Category: Word of the Day

Daily definitions and usage information for all who want to increase and hone their vocabulary.

Aug
22
2014

dissipate

Posted in Word of the Day by admin

dIpeIt

transitive verb

1: to cause to disappear by, or as though by, dispersing or dissolving.
The sun dissipated the fog.

2: to waste by, or as though by, scattering or spreading widely; squander.
The young fool soon dissipated his fortune.

intransitive verb

1: to disappear by, or as though by, dispersion or dissolution.
The fog dissipated as the day brightened.

2: to waste one’s health, money, talent, or the like.
“We do not get ice-cream every where, and so, when we do, we are apt to dissipate to excess. We never cared any thing about ice-cream at home, but we look upon it with a sort of idolatry now that it is so scarce in these red-hot climates of the East.” (Mark Twain, Innocents Abroad)

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Aug
21
2014

requisite

Posted in Word of the Day by admin

re kwih ziht

adjective

required or essential.
If you’ve done the requisite reading and assignments, you should pass the exam easily.

 

 

 

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Aug
20
2014

dissolute

Posted in Word of the Day by admin

dI sə lut

adjective
inclined to immoral behavior or dissipation; lacking or ignoring moral restraints.

Alexander Vronsky, in spite of the dissolute life, and in especial the drunken habits, for which he was notorious, was quite one of the court circle. (Tolstoy, Anna Karenina)

 

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Aug
19
2014

magisterial

Posted in Word of the Day by admin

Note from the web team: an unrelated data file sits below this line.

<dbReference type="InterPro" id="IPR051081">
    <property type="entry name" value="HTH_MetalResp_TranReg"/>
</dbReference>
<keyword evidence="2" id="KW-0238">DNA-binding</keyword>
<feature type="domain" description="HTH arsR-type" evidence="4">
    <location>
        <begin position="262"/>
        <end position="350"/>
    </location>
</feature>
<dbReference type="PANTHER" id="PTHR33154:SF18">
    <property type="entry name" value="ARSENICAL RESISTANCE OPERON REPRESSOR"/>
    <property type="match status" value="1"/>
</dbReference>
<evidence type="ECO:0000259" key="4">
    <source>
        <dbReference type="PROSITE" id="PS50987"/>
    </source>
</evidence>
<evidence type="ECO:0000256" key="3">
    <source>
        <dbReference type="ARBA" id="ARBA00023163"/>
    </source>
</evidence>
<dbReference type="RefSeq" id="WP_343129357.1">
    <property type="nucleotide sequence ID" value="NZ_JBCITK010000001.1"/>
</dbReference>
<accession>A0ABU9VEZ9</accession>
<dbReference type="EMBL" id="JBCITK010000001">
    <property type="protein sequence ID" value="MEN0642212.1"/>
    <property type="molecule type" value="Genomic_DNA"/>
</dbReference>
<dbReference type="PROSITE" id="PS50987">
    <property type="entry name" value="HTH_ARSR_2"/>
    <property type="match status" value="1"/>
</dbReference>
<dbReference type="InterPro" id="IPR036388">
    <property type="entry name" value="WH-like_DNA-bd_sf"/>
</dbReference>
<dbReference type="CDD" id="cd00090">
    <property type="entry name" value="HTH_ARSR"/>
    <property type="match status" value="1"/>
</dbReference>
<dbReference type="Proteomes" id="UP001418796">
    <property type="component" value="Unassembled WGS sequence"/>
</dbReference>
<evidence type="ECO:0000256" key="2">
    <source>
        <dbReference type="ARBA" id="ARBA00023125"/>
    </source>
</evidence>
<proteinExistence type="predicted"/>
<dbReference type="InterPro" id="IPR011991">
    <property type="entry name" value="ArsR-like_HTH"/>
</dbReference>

mae jih sti ri əl
adjective
1. of the nature of an intellectual master or authority such as a professor or scholar.
She has written a magisterial treatment of modern philosophy.

2. arrogantly dominating; overbearing.
He delivers his opinions with a magisterial air that everyone resents.

 

George Crabbe on the difference between “magisterial” and “majestic”

Magisterial, from magister, a master, and majestic, from majestax, are both derived from magis, moreor major, greater, that is, more or greater than others; but they differ in this respect, that the magisterial is something assumed, and is therefore often false; external. the majestic is natural, and consequently always real: an upstart, or an intruder into any high station or office, may put on a magisterial air, in order to impose on the multitude; but it will not be in his power to be majestic, which never shows itself in a borrowed shape; none but those who have a superiority of character or birth, or outward station, can be majestic: a petty magistrate in the country may be magisterial; a king or queen cannot uphold their station without a majestic deportment. (Dictionary of English Synonymes, 1816)

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Aug
18
2014

subdued

Posted in Word of the Day by admin

səb dud
adjective
restrained in emotion, spirit, or intensity.
No longer denying the accusations, the mayor seemed subdued as he spoke of the scandal.
For the funeral, you should wear a black dress, or at least something in a subdued color.

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